Tips from the Yin-Yang Librarian: Finding the Work-Life Balance

It has taken me three years as an academic librarian feverishly chasing tenure to remember a few simple things about life. Call me focused, driven, or stubborn. But now that I have remembered these simple principles, I can’t believe I ever forgot them.

The past three years remind me of the Wachowski Brothers’ Matrix movie series. It was as if I were living in a world that was not of my creation; where I was told what my existence would be; and where I felt myself being used up like a living battery that would eventually expire and then be recycled for use by the next in line without any concern for my life force or existence at all. What was worse, I was so deeply programmed into the Matrix that I didn’t realize this was happening to me.

Now you may be asking, what was the turning point? How did you go down the rabbit hole? Why did you decide to take the red pill instead of the blue pill? The answer to all of these questions was simple. My husband and I decided to take our first vacation ever. We enjoyed a restful few days at a bed and breakfast in Asheville, North Carolina. The day after my return to work I had a heart arrhythmia that lasted more than an hour. I couldn’t breathe, I couldn’t move and there was a piercing pain and numbness through my entire body. I couldn’t even call out to alert anyone. The next day my doctor referred me to a cardiologist. Extensive testing determined that I experienced neither a heart attack nor a panic attack, but Premature Super Ventricular Tachycardia (PSVT). The cardiologist made it clear that I would most likely suffer from PSVT for the rest of my life unless I took drastic measures to prevent it and was prescribed blood pressure medicine. Normally I fight doctors, but this time I thought better of it.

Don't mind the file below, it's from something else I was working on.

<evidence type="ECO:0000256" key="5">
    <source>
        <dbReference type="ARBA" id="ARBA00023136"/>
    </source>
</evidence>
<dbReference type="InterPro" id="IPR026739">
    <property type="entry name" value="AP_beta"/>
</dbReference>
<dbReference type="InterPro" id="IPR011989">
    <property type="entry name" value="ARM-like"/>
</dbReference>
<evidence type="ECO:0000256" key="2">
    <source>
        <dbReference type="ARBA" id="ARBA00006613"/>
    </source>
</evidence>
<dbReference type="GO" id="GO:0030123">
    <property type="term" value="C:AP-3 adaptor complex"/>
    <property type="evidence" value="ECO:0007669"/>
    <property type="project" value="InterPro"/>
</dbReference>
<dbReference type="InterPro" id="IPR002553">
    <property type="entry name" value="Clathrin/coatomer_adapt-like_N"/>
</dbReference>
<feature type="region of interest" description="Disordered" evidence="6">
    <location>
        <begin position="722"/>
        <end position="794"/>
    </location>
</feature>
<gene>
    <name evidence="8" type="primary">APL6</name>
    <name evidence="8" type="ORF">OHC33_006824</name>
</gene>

From this experience, I took a good long look at my “life” and realized that I had left no room for life in it. There was only work or work-related projects. I had unwittingly given myself over to work at the expense of my personal, mental and emotional needs. How had I let this happen? How could I have forgotten to leave room for myself in my own life? At least the realization had come early in my career.

I now live a very clearly defined work and life existence. I have rediscovered the zen that comes from the balance between yin and yang, work and life. Here are my 6 tips to finding your own balance:

  1. Remember to take deep breaths throughout the day (this produces good endorphins and circulation).
  2. Smile often, even when you feel like crying (this helps remind you that you are a person and not a product).
  3. Do not bring work home with you (the work will still be there when you return and it never ends, trust me).
  4. Don’t you dare check your work email while you are on vacation or on the weekend (this is your time not theirs!).
  5. Set appropriate boundaries for your personal space while at work (play music, use aromatherapy, hang paintings or photos, so forth).
  6. Remember that you have a life and you have a right to it (do not give this human right over to your work).

I have employed all of these strategies in order to rediscover my work-life balance. When I am at work, I focus on work and my pursuit of tenure. When I am on my time living my life, I spend time with family and friends, I volunteer in the community and I do my artwork. I am much happier and healthier because of it.

So heed my words lest you have a situation that alerts you to the imbalance you have created. There is a balance in nature. There must be a balance in life. Find your personal balance. Find your own yin and yang. Once found, remember they must remain separate but that they work in unison to create the whole you.

Yadira V. Payne is a Government Information Librarian and Assistant Professor of Library Science at Augusta State University in Augusta, Georgia.